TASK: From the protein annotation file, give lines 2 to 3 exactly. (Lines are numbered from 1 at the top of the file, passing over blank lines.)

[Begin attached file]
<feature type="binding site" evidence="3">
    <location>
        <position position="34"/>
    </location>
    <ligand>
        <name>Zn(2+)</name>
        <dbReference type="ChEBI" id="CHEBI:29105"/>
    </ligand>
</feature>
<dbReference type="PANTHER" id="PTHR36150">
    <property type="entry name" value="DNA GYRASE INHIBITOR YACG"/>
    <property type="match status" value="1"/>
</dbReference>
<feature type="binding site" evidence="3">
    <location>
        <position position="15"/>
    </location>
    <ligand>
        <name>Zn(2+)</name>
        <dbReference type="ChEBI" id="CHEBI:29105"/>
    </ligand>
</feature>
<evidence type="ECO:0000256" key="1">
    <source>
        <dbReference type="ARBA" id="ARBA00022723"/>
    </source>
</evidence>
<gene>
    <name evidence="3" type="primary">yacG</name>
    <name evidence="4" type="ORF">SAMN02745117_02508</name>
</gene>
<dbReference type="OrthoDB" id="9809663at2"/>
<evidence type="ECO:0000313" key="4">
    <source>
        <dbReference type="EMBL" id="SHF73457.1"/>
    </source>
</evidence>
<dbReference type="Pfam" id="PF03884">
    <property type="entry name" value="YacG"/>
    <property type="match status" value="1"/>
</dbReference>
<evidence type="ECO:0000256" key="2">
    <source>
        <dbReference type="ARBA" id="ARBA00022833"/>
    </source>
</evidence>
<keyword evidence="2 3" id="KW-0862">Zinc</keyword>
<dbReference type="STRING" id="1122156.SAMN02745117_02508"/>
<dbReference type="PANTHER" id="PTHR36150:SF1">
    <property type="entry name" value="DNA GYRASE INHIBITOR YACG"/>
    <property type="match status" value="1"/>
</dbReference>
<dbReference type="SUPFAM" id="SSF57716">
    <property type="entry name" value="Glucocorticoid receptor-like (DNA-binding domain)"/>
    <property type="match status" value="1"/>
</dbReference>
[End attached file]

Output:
    <location>
        <position position="34"/>